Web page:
6. Use herbs and spices liberally as both flavor and health enhancers. We encourage you to take advantage of nature's edible gifts to make your meals delicious and nutritious. Become familiar with the culinary and health-promoting effects of herbs and spices and use them generously. Even the simplest quickly prepared meal can be transformed into a culinary delight through the appropriate use of seasonings. We will share with you what we consider the essential ingredients to create the nutritional alchemy that will bring pleasure to your senses and well-being to your body.
7. Eat with awareness. A principle of Ayurveda is: How you eat is as important as what you eat. If you gobble down your meal while driving or watching television, it will not be as nourishing or life supporting as when you eat with awareness. Savor your food through all five senses. Try to minimize the chaos in your environment while you are eating. Even if you only have fifteen minutes for lunch, hold the phone calls and allow yourself to appreciate the miracle of food.
Occasionally eat a meal alone and notice the sounds, sensations, sights, tastes, and smells that are available to you. If you are following the previous principles, your meal will not only be sumptuous to the taste, but will also look and smell delicious. A healthy meal nourishes all the senses, and when you pay attention to all five senses, your food will be more nourishing.
The Six Tastes
A simple and practical approach to ensuring healthy nutritional variety is to pay attention to the tastes of your food. According to Ayurveda, everything edible can be classified according to one or more of six basic tastes: sweet, sour, salty, pungent, bitter, and astringent. If you sample foods that correspond to each of these tastes throughout the day, your meals will provide a wide assortment of health-promoting nutrients. Let's look at these six tastes one by one.
Sweet. Sweet is the taste of carbohydrates, proteins, and fats. Foods that carry the sweet taste increase your body bulk. Breads, grains, nuts, pasta, most fruits, starchy vegetables, dairy, oils, and all animal products are considered sweet. Sweet foods supply the majority of what we consume in a day.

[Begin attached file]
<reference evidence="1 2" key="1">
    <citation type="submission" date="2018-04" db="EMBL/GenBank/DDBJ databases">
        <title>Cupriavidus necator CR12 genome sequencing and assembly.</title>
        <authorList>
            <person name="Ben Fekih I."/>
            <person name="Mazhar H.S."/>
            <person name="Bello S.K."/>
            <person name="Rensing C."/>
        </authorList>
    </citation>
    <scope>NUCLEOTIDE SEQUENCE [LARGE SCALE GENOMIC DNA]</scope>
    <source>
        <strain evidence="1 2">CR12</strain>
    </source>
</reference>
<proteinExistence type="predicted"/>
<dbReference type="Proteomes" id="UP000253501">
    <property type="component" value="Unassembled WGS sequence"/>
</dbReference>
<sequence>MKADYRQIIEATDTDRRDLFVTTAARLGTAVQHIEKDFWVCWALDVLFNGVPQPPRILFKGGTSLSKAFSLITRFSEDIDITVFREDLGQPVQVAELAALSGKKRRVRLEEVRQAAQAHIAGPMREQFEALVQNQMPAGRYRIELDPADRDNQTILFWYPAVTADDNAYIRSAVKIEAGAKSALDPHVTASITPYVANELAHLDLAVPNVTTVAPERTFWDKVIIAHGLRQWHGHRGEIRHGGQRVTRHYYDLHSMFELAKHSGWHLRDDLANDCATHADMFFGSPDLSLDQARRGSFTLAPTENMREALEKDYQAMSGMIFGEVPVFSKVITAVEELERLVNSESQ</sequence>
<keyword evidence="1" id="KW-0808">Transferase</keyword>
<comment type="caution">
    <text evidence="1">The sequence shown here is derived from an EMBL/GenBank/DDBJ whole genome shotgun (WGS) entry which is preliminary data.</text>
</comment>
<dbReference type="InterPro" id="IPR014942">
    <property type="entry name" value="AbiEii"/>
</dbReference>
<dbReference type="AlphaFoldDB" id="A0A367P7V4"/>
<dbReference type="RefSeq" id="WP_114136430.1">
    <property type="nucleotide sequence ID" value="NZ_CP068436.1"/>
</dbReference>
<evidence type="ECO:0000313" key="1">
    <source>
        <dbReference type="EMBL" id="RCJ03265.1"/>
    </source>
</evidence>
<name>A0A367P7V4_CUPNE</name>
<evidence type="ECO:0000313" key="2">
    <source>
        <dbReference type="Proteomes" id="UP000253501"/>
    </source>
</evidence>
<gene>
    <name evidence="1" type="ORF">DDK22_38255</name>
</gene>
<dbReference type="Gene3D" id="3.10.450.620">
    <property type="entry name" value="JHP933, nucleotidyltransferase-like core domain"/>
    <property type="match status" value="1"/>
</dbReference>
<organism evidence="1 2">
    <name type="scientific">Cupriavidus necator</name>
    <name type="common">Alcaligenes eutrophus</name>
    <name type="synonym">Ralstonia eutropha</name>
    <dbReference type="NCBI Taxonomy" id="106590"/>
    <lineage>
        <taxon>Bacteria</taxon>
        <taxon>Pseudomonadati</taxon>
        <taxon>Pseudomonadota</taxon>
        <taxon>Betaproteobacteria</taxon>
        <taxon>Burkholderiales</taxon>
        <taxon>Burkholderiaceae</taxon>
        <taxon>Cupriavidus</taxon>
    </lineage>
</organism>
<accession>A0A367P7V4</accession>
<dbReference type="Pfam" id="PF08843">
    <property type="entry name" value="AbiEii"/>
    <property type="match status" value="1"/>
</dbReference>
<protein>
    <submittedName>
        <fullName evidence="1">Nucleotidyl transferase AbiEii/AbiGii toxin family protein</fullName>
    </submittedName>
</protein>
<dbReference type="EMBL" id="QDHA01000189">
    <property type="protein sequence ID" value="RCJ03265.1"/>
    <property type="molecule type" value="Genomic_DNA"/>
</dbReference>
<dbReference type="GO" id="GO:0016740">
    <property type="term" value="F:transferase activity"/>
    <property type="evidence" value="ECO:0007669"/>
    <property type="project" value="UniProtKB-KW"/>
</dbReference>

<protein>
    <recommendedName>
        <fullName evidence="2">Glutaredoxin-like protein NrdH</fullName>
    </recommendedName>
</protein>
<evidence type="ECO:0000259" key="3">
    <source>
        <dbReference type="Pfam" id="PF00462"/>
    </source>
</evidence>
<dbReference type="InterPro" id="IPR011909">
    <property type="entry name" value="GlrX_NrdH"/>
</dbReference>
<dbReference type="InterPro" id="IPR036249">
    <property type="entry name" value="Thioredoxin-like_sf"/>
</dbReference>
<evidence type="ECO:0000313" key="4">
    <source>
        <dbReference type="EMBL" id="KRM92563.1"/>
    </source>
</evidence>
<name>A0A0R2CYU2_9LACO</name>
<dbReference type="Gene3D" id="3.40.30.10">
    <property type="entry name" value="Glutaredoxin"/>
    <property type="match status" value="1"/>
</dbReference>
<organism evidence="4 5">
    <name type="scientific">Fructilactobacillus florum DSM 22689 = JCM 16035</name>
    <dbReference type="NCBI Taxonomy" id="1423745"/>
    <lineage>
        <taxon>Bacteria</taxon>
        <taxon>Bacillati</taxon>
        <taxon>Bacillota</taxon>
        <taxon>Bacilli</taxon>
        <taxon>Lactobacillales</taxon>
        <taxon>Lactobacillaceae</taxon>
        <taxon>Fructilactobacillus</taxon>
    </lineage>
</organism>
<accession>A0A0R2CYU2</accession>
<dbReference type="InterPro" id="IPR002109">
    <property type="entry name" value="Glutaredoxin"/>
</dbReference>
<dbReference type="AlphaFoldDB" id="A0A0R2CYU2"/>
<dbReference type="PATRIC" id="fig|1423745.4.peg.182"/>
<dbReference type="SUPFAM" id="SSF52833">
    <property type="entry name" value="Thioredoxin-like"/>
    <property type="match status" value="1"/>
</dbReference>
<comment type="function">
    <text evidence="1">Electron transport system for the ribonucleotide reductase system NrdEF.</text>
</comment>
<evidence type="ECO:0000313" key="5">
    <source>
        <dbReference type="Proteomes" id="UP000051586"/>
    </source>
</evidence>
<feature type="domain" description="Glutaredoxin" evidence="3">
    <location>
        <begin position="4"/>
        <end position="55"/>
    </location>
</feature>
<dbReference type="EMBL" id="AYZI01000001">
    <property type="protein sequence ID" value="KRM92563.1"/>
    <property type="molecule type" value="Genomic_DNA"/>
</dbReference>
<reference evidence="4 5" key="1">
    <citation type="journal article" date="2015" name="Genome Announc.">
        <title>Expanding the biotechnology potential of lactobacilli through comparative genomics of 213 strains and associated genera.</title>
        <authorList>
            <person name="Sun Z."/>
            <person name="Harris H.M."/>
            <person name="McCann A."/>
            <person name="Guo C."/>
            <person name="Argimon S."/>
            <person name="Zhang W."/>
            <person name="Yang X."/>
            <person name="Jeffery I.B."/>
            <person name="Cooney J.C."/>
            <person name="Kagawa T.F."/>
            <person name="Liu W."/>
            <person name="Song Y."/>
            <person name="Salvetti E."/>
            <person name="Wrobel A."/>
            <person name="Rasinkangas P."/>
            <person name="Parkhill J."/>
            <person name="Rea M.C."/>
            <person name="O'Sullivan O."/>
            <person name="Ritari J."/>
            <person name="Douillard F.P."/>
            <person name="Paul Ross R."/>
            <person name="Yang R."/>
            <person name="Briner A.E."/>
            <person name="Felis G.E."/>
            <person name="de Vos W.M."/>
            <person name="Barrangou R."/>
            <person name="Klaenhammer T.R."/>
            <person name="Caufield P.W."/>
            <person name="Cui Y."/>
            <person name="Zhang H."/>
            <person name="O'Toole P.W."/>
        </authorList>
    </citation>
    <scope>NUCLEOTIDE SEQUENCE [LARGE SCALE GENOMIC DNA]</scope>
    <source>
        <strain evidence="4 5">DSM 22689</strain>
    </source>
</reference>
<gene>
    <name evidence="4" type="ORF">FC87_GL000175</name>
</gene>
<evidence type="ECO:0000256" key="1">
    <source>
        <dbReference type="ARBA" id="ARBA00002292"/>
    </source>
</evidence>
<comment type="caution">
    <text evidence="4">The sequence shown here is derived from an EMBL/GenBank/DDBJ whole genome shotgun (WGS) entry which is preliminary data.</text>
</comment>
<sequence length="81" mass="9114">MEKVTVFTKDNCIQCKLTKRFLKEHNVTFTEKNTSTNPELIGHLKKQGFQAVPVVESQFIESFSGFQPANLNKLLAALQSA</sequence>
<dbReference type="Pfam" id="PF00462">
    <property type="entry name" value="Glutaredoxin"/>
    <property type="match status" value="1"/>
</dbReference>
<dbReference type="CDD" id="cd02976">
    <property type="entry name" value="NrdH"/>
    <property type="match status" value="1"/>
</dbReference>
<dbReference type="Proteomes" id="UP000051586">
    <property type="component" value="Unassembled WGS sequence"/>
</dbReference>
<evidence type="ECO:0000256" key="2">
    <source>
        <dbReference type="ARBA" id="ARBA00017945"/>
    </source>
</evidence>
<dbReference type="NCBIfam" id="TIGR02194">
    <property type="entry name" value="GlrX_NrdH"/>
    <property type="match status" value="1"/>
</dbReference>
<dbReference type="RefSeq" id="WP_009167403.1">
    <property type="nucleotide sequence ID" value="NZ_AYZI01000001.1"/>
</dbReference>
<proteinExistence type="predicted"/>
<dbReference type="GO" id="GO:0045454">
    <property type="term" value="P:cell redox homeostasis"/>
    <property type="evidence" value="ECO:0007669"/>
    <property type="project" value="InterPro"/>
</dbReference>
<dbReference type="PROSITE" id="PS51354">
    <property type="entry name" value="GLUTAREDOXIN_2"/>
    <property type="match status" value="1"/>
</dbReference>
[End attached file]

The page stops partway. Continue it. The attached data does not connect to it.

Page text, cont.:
In every category of taste, there are foods that are highly nutritious and others that should be eaten more sparingly. Favor fresh fruits and vegetables, whole grains, cereals, breads, and nuts. In addition to supplying your energy needs, they are good sources of fiber. If you are not ready to go vegetarian, reduce your intake of red meats, favoring cold-water fish and egg whites. Minimize your intake of highly refined sugar and wheat products. Favor low-fat dairy, polyunsaturated and monounsaturated oils while minimizing cholesterol-rich products and foods containing partially hydrogenated oils.
Sour. Any food that is mildly acidic is experienced as sour. Citric acid, lactic acid, ascorbic acid, and butyric acid are just a few of the acidic chemicals that contribute to the sour taste of foods. As with the sweet taste, there are sour foods that are more nutritious than others.
Favor oranges, grapefruits, strawberries, blueberries, raspberries, and tomatoes while reducing your intake of pickled foods, green olives, alcohol, and vinegar. Small helpings of low-fat yogurt and buttermilk can aid in digestion. Although aged sour cheeses can be delicious, use them judiciously, as they are usually high in cholesterol and difficult to digest.